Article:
A Solar Storm Will Hit Earth: Here’s What You Should Know

Researchers and scientists around the world are on the brink of the possibility of a powerful solar flare hitting Earth in the coming days. The impact of a “snake-shaped string” from the sun, which NASA predicts will occur as of July 19, will be a “direct hit,” according to Dr. Tamitha Skov, who adds that we should “expect signal outages in the night part of the Earth.”

New sunspots are expected to appear on the Earth’s solar disk throughout the week, and the National Oceanic and Atmospheric Administration (NOAA) predicts the possibility of solar flares as well.

What happened on July 15th?

Experts believe that the radio outage on July 15 was caused by a large flame. The powerful solar flare shot radiation in our direction, disrupting the GPS and causing radio outages across the planet. Many people thought this was the end of this “solar storm,” but it now appears that a slow-moving coronal mass ejection (CME) unleashed by the solar flare made its way to Earth.

It is also possible that the aurora borealis will be visible in some areas of the Earth. The storm’s origin comes from coronal mass ejections, the release of plasma and magnetic energy, such as the one jumped from the Sun on July 15 by unstable magnetic filaments. These volcanic eruptions are capable of releasing 100,000 times more energy than all power plants on Earth generate in a year.

These storms occur when the Sun is in the active phase of its 11-year solar cycle, and the frequency of such incidents is expected to increase.

Over the weekend, a massive structure of plasma and magnetic field known as a “prominence” separated from the Sun.

“The size of the bulge is impressive,” Dr. Sebastian Voltmer, who captured the image of the bulge, told SpaceWeather. “It was amazing to see a part so fast tossed and broke to the side.”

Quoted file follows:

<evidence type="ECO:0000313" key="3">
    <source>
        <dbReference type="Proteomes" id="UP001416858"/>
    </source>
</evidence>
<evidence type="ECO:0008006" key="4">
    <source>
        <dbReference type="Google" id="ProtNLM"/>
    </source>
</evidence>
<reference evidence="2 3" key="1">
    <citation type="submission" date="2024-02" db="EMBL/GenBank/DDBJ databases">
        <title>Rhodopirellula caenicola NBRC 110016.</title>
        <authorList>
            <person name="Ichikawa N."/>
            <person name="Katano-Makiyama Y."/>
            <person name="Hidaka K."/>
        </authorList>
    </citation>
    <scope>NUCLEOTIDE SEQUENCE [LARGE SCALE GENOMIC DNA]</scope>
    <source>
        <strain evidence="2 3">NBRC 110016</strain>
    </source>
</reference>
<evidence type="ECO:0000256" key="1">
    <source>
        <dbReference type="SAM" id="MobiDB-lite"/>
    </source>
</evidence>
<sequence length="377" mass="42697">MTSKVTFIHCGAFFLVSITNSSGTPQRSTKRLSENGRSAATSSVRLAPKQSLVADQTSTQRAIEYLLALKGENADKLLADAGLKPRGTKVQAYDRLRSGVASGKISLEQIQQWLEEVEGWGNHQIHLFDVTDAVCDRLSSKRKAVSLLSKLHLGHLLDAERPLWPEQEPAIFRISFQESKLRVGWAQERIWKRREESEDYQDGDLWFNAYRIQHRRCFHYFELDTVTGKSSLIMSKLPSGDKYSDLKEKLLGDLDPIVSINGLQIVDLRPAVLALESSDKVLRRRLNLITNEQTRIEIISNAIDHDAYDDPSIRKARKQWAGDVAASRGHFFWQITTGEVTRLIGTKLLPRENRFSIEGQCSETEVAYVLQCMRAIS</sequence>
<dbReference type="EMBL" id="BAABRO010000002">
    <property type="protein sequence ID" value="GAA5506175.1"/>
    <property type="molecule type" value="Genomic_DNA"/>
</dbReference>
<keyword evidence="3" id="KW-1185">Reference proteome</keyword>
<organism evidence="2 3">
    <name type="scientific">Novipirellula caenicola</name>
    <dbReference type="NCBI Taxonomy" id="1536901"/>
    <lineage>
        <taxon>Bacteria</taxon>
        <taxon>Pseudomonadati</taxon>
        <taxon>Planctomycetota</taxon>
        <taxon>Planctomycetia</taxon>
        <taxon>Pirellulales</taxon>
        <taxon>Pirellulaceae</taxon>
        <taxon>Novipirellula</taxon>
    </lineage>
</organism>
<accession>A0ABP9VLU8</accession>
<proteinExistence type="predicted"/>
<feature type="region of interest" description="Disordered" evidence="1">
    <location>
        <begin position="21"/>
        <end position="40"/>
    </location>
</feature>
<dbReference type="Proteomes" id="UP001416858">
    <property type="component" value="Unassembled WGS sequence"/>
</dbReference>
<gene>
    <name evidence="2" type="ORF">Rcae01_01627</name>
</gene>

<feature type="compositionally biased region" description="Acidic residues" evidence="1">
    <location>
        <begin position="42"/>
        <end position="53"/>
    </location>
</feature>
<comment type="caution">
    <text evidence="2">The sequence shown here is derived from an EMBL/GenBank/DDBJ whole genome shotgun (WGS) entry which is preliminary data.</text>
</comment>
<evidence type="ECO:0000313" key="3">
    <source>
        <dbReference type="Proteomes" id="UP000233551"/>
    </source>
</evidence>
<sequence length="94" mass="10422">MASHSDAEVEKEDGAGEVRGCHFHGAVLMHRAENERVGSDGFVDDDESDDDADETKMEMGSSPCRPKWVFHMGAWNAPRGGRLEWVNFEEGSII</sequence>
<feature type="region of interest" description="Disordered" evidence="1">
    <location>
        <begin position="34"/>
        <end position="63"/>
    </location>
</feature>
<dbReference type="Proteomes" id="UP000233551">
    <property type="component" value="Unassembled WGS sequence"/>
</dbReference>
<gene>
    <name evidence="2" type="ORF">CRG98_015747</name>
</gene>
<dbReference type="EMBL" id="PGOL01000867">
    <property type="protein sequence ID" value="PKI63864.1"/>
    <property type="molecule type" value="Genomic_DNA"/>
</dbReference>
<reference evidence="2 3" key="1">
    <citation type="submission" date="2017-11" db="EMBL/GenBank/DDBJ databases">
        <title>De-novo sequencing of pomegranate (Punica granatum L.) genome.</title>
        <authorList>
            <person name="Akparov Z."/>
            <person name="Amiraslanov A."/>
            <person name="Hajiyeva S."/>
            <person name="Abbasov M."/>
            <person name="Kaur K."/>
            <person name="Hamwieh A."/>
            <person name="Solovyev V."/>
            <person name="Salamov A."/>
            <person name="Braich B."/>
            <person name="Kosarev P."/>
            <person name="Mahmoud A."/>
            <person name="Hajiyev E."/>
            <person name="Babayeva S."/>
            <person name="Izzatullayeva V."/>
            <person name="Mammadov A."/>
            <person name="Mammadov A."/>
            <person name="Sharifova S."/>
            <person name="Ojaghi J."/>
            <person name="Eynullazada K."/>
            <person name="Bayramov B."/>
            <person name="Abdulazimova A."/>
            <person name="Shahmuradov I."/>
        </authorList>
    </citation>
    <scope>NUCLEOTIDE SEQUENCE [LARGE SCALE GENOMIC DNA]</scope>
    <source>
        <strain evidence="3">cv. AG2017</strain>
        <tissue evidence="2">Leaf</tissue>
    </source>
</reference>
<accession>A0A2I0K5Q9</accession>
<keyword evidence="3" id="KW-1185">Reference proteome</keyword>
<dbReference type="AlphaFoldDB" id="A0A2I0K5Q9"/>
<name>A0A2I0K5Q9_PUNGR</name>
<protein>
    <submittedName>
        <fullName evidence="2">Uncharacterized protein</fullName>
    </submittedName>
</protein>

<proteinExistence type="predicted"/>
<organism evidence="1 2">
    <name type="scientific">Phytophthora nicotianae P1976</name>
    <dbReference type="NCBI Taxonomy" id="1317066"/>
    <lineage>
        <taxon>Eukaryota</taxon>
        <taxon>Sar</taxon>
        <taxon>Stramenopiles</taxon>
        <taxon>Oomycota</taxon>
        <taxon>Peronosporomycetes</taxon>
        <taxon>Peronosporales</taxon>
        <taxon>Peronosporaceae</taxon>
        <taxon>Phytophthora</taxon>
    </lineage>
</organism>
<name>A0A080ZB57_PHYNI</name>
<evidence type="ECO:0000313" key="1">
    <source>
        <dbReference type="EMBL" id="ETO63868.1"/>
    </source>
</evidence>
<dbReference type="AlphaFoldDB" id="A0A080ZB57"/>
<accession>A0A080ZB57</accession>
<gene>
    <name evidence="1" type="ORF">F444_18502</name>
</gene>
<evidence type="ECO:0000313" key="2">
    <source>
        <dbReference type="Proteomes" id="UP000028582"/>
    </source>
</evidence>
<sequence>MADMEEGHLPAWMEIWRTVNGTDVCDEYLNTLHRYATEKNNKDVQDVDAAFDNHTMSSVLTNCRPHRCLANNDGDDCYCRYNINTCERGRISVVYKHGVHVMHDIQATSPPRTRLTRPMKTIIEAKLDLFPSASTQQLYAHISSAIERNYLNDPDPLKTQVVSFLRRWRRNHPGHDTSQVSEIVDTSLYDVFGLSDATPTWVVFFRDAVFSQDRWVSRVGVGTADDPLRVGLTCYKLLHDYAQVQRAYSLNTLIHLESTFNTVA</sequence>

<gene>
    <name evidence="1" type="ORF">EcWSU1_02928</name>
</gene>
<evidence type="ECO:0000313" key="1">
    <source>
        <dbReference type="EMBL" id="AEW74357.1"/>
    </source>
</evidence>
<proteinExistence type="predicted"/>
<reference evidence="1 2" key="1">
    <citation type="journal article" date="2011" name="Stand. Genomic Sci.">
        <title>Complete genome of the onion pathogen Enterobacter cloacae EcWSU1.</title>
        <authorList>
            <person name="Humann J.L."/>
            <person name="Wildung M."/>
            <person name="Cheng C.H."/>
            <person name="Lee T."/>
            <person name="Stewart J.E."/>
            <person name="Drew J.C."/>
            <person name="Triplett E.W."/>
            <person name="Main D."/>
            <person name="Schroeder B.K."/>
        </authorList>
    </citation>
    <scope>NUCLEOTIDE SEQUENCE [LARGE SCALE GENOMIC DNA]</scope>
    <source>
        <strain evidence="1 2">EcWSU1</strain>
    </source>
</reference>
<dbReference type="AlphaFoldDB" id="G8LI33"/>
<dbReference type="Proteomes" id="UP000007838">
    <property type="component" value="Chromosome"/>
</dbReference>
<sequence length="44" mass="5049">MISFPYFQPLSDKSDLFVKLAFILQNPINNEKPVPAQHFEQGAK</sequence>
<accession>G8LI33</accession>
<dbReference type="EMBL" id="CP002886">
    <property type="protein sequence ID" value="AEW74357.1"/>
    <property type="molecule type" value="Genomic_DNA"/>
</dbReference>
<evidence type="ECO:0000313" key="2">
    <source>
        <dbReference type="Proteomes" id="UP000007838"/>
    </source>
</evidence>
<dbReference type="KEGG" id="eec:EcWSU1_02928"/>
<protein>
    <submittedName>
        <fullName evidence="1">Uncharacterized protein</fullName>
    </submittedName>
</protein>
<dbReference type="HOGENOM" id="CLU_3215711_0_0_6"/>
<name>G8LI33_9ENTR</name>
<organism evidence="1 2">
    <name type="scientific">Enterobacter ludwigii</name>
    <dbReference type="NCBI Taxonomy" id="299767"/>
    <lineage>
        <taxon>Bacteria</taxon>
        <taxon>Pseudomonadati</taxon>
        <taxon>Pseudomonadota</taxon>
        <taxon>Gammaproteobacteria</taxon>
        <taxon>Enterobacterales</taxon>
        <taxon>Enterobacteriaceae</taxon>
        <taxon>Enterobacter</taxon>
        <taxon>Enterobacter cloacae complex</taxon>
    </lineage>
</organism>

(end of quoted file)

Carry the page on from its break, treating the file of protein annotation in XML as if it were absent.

What do we expect?

Powerful solar storms can have serious effects on human activities. Some research suggests that the satellites were thrown out of orbit by increased solar wind activity and that smaller vehicles, known as CubeSats, were completely destroyed. These satellites are declining 10 times faster than in the past, at a cost of tens of millions of dollars.

NASA warned that the flare could have a significant impact on Earth’s magnetic field on the night of July 19. The organization also warned the public to expect major disruptions to radio signals and the Global Positioning System (GPS).

What is a solar flare?

Solar flare, as defined by NASA, It is a powerful explosion of radiation caused by the discharge of charged particles from sunspots. They are called bright spots on the surface of the sun and can last for a few hours. These flare bursts are usually caused by photons being discharged from the sun.

Studies have shown that the intensity of a geomagnetic storm can range from one to five, with one denoting a small storm and five being severe. This means that a strong outbreak can disrupt radio and communications in many areas. It is very difficult to predict the magnetic direction of this solar storm heading to Earth. G2 (possibly G3) level conditions may occur if the magnetic field of this storm is southward. “

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